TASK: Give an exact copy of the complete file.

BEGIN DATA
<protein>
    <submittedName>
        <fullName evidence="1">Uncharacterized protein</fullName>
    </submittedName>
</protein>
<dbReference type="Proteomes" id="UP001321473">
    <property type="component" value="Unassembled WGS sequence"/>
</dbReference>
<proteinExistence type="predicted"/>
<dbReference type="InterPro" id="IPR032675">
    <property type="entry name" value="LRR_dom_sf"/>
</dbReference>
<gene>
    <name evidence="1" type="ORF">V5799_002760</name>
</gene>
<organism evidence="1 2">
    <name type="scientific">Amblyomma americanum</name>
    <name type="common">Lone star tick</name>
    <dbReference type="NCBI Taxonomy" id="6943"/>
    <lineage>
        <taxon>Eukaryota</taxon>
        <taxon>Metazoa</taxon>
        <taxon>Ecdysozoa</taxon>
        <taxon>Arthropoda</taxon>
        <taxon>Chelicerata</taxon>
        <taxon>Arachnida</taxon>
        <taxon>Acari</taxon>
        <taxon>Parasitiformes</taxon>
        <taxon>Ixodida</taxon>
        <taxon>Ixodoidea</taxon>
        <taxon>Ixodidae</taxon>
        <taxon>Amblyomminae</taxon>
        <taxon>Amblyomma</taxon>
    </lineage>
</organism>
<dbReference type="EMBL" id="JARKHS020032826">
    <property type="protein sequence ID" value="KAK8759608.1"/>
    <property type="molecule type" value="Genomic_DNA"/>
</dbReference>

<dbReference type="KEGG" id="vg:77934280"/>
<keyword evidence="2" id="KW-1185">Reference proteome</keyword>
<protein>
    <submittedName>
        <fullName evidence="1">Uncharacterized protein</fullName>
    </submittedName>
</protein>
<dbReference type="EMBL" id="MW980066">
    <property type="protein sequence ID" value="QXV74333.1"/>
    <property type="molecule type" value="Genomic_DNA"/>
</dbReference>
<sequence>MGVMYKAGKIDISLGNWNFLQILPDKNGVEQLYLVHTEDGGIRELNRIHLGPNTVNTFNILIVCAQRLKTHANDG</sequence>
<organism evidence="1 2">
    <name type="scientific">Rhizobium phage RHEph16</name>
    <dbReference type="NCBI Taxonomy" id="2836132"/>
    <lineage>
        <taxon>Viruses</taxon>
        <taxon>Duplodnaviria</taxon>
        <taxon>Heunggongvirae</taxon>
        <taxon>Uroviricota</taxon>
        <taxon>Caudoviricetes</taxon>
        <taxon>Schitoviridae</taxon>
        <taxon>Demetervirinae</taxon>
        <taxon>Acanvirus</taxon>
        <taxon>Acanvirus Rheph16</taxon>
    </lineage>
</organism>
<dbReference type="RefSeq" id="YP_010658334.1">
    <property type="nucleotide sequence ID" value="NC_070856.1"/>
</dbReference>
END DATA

<protein>
    <submittedName>
        <fullName evidence="1">Uncharacterized protein</fullName>
    </submittedName>
</protein>
<dbReference type="Proteomes" id="UP001321473">
    <property type="component" value="Unassembled WGS sequence"/>
</dbReference>
<proteinExistence type="predicted"/>
<dbReference type="InterPro" id="IPR032675">
    <property type="entry name" value="LRR_dom_sf"/>
</dbReference>
<gene>
    <name evidence="1" type="ORF">V5799_002760</name>
</gene>
<organism evidence="1 2">
    <name type="scientific">Amblyomma americanum</name>
    <name type="common">Lone star tick</name>
    <dbReference type="NCBI Taxonomy" id="6943"/>
    <lineage>
        <taxon>Eukaryota</taxon>
        <taxon>Metazoa</taxon>
        <taxon>Ecdysozoa</taxon>
        <taxon>Arthropoda</taxon>
        <taxon>Chelicerata</taxon>
        <taxon>Arachnida</taxon>
        <taxon>Acari</taxon>
        <taxon>Parasitiformes</taxon>
        <taxon>Ixodida</taxon>
        <taxon>Ixodoidea</taxon>
        <taxon>Ixodidae</taxon>
        <taxon>Amblyomminae</taxon>
        <taxon>Amblyomma</taxon>
    </lineage>
</organism>
<dbReference type="EMBL" id="JARKHS020032826">
    <property type="protein sequence ID" value="KAK8759608.1"/>
    <property type="molecule type" value="Genomic_DNA"/>
</dbReference>

<dbReference type="KEGG" id="vg:77934280"/>
<keyword evidence="2" id="KW-1185">Reference proteome</keyword>
<protein>
    <submittedName>
        <fullName evidence="1">Uncharacterized protein</fullName>
    </submittedName>
</protein>
<dbReference type="EMBL" id="MW980066">
    <property type="protein sequence ID" value="QXV74333.1"/>
    <property type="molecule type" value="Genomic_DNA"/>
</dbReference>
<sequence>MGVMYKAGKIDISLGNWNFLQILPDKNGVEQLYLVHTEDGGIRELNRIHLGPNTVNTFNILIVCAQRLKTHANDG</sequence>
<organism evidence="1 2">
    <name type="scientific">Rhizobium phage RHEph16</name>
    <dbReference type="NCBI Taxonomy" id="2836132"/>
    <lineage>
        <taxon>Viruses</taxon>
        <taxon>Duplodnaviria</taxon>
        <taxon>Heunggongvirae</taxon>
        <taxon>Uroviricota</taxon>
        <taxon>Caudoviricetes</taxon>
        <taxon>Schitoviridae</taxon>
        <taxon>Demetervirinae</taxon>
        <taxon>Acanvirus</taxon>
        <taxon>Acanvirus Rheph16</taxon>
    </lineage>
</organism>
<dbReference type="RefSeq" id="YP_010658334.1">
    <property type="nucleotide sequence ID" value="NC_070856.1"/>
</dbReference>